But how does this pertain to clinical medicine?
After almost four years of medical school and countless patient interactions, I have seen the benefits and the harms of understanding and not understanding, respectively, that the interpretation of patient narratives is similarly influenced by our limited social perspectives. The importance of understanding—or the humility to recognize—the pluralism of our patient populations, as well as our privileged and powerful position in the social hierarchy as health care providers is daily relevant. And finally, reflexively and constantly evaluating, through either elicitation of narrative or vicarious introspection, what’s at stake for the patient insures patients always have a say in their care.
With every year that passes, my narrative of “why I went to seminary” slightly changes. I often wonder if this changing narrative is nothing more than an exercise in historical revisionism, or if my seemingly disparate interests are finally aligning in ways I unable to previously imagine.
As non-traditional applicants begin to put their medical school applications together as the cycle begins again this June, Apple, Inc. founder Steve Jobs’ 2005 commencement speech at Stanford University may help guide you: “You can’t connect the dots looking forward; you can only connect them looking backwards… believing that the dots will connect down the road will give you the confidence to follow your heart even when it leads you off the well-worn path …”6
To my interviewers from over four years ago: when I answered the question of ‘why seminary’ on medical school interviews, I believed there was a connection between caring for both the non-medical and medical needs of patients. I appreciate more profoundly the plurality of cultures and experiences that differ from my own with each patient interaction. My patient interactions after almost four years of medical school corroborate this belief. Seminary also taught me advanced critical thinking, which vaccinated me against subconsciously adopting tacitly-imbued appeals to hierarchies of eminence. And although medical school has done a wonderful job introducing some of the aforementioned principles, a couple dozen lectures is not equivalent to the skill set gained during graduate-level training in the humanities.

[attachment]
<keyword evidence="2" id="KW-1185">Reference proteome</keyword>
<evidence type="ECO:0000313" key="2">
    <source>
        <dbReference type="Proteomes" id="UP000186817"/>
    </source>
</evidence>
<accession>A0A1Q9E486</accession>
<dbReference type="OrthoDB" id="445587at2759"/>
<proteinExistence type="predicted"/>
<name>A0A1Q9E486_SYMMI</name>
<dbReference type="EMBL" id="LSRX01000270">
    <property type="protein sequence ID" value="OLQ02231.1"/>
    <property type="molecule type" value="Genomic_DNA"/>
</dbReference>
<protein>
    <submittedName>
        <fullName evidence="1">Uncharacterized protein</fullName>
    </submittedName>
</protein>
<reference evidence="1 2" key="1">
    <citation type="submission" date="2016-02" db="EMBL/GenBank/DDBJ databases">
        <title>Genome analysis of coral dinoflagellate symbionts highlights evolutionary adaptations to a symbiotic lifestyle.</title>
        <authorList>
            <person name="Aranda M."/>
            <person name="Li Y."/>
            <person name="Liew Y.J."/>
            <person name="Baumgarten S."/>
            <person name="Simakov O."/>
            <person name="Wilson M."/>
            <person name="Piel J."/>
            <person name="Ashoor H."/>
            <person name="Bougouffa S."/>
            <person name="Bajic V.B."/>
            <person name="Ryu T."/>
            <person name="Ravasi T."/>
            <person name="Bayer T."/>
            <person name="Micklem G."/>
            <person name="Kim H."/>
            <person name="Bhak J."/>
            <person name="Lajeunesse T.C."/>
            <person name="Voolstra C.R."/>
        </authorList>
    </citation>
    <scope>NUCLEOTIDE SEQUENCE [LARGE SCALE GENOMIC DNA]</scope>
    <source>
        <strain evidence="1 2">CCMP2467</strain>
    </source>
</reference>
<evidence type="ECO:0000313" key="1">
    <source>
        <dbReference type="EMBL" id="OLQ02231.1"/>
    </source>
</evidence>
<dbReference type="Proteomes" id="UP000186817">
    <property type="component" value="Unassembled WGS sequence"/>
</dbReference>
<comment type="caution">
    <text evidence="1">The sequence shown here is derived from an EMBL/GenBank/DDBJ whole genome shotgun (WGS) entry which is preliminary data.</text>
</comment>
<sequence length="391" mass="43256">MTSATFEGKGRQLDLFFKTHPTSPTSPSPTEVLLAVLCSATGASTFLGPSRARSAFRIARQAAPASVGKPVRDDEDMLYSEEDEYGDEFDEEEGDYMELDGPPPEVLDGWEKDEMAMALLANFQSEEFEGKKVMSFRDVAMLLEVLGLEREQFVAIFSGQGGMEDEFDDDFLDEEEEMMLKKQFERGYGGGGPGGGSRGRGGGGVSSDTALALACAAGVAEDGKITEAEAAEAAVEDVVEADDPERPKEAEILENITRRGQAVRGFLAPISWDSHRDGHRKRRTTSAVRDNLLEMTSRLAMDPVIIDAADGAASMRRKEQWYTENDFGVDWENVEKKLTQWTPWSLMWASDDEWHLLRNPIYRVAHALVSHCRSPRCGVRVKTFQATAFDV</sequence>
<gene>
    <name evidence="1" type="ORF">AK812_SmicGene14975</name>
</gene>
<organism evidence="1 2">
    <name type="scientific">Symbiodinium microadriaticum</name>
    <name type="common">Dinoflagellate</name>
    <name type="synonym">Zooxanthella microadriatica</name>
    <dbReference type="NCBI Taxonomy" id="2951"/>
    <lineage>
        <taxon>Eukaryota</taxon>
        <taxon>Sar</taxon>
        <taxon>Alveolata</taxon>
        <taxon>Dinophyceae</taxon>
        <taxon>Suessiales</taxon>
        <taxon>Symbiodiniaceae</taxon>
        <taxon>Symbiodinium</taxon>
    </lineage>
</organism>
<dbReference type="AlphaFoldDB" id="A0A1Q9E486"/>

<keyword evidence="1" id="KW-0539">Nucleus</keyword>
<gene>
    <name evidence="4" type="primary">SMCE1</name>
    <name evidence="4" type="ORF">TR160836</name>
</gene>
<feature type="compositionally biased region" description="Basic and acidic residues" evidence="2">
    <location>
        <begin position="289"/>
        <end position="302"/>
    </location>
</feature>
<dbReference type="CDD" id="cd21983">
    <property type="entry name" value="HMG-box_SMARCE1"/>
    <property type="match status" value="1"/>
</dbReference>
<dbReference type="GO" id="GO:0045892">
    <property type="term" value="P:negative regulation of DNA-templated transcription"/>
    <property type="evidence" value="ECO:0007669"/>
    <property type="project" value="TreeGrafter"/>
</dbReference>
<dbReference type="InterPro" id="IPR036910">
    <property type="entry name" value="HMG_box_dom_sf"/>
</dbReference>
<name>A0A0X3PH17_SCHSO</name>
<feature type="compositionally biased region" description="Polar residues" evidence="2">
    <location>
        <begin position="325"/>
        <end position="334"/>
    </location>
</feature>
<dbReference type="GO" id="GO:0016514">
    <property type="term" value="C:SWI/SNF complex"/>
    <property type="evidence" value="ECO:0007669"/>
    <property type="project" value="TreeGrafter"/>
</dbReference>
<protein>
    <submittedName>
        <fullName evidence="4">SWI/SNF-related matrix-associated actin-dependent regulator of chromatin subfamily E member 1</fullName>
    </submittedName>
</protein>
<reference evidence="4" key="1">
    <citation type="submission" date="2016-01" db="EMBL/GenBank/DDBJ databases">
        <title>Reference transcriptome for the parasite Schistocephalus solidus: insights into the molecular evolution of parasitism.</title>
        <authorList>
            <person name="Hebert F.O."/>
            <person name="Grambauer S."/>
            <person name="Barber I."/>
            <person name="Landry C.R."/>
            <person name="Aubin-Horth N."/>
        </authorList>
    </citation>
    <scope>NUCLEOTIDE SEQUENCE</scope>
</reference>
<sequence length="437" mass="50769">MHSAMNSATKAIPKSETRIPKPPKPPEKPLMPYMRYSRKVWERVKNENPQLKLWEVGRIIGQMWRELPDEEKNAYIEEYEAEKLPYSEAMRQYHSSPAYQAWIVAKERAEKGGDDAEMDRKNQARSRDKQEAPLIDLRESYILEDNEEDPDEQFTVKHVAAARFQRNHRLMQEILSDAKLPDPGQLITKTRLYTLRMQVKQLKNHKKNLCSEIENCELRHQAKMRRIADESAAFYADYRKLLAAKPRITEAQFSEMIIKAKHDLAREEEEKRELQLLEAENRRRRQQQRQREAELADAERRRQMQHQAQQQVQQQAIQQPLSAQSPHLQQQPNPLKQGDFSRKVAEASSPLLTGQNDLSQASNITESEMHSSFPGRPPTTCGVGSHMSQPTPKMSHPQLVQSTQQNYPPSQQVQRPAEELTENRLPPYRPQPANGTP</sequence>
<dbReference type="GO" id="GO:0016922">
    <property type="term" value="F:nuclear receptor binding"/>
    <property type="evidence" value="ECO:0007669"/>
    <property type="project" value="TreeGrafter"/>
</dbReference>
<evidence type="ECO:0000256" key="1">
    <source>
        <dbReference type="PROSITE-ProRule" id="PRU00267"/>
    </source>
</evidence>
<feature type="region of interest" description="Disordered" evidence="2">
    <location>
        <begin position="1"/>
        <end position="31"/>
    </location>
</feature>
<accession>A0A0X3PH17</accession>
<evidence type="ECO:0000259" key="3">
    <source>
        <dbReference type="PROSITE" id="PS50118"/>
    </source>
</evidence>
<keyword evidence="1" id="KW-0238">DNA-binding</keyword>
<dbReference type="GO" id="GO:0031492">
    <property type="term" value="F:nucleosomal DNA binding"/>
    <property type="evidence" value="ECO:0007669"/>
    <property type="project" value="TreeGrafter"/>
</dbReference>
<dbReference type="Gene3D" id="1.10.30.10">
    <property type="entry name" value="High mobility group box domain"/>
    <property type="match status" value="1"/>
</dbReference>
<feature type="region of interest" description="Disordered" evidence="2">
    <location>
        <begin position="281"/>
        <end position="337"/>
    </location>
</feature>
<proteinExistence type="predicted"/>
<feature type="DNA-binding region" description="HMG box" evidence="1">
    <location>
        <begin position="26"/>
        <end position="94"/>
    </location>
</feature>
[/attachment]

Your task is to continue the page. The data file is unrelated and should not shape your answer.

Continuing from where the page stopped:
To non-traditional applicants who often need to justify the differential value of a diverse background compared to those coming fresh out college with a biology degree, believe that the dots will connect down the road and let that give you the confidence to follow your heart. I hope you find a medical school, as I was fortunate to find at Cleveland Clinic Lerner College of Medicine, that will allow you to creatively explore connecting these diverse, important dots that will allow you to bring a unique skill set to your patients.
Joshua Niforatos is a medical student.